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King wasn’t challenged as he maintained, and at times, extended his lead along the Bering Sea coast. He was trying to become the race’s second five-time winner.

Then Safety happened.

Safety is the last checkpoint in the race and the area was buffeted by extremely high winds and a ground blizzard.

A gust of wind blew King off course and into driftwood about 4 miles before Safety. He was able to get the team back together, but they wouldn’t run.

So he sat for 2 1/2 hours until he flagged down a passing snowmobiler. He hitched a ride to the checkpoint at Safety and scratched.

Zirkle had made up the hour on King, and conditions were so bad, she decided to stay in Safety — a checkpoint no one ever uses for a break.

“I had to stop in Safety for a couple of dogs and myself,” said Zirkle, who had frostbite on her hands.

When she went to sign in, the paper was blank. She asked workers where King was, and they were surprised she didn’t see him on the trail.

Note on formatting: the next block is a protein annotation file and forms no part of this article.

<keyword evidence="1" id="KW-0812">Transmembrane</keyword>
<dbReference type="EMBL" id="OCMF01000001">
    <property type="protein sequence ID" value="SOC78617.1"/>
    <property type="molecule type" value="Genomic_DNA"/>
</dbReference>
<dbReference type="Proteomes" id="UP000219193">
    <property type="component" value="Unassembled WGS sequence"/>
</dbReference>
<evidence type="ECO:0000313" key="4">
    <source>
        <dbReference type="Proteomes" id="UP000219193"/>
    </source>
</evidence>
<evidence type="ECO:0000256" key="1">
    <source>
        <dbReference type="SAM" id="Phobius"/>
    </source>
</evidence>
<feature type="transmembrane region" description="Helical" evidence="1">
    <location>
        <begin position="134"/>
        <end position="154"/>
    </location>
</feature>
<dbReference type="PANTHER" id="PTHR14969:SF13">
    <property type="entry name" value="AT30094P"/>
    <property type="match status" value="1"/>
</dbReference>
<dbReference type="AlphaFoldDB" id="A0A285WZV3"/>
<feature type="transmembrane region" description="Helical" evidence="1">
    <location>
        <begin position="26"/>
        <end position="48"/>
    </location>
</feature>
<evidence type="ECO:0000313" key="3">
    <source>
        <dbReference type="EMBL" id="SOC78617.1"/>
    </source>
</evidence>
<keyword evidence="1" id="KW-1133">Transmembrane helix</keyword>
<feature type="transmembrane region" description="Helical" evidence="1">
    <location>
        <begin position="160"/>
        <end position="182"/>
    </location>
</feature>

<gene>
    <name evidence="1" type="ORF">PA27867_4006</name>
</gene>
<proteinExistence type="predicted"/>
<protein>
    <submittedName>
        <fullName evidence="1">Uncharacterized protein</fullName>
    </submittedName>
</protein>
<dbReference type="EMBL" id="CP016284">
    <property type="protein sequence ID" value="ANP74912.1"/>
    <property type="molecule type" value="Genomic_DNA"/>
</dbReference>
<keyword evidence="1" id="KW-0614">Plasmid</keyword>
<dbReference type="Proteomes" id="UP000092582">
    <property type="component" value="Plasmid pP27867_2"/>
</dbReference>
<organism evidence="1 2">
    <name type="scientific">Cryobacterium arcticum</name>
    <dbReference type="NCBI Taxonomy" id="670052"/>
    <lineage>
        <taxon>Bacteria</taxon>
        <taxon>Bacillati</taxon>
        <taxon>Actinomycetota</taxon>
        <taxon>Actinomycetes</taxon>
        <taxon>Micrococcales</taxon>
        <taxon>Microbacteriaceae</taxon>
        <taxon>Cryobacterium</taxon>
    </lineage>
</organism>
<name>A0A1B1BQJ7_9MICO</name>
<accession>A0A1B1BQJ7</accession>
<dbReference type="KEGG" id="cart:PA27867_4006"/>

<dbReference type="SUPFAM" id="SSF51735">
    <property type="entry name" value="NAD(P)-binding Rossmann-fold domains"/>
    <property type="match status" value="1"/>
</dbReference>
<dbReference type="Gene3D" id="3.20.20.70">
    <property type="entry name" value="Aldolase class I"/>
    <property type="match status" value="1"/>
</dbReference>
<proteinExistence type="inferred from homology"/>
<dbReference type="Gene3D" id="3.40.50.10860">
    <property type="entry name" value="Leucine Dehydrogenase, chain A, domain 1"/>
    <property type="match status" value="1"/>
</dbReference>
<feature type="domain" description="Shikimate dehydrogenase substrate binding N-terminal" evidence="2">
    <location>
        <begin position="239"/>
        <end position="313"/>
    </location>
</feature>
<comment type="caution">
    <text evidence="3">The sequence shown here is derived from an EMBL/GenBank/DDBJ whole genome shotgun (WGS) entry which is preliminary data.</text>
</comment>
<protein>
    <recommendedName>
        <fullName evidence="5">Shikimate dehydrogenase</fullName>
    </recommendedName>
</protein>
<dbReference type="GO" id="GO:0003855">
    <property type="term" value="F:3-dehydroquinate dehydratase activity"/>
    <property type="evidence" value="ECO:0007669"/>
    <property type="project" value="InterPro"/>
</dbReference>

“I never saw Jeff out there, but I wasn’t on the trail most of the time. I don’t know where I was,” she said.

Because of the blizzard-like conditions, she wasn’t going to continue.

“I said, to heck with it, I’m staying,” Zirkle said.

She had a cup of coffee, talked to people in Safety about how bad the conditions were, took a nap.

And after she woke up, she saw Seavey breeze through the checkpoint, staying only 3 minutes. She walked outside, and decided to get on the trail.

Zirkle then left the checkpoint 19 minutes after Seavey and lost the race by 2 minutes.

“I wasn’t in a big hurry. I was racing for third, and I was telling my dogs, ‘We’ve done our work here, you guys have done a good job, let’s go home,’” Seavey said. “‘No rush, guys, let’s take it easy.’”

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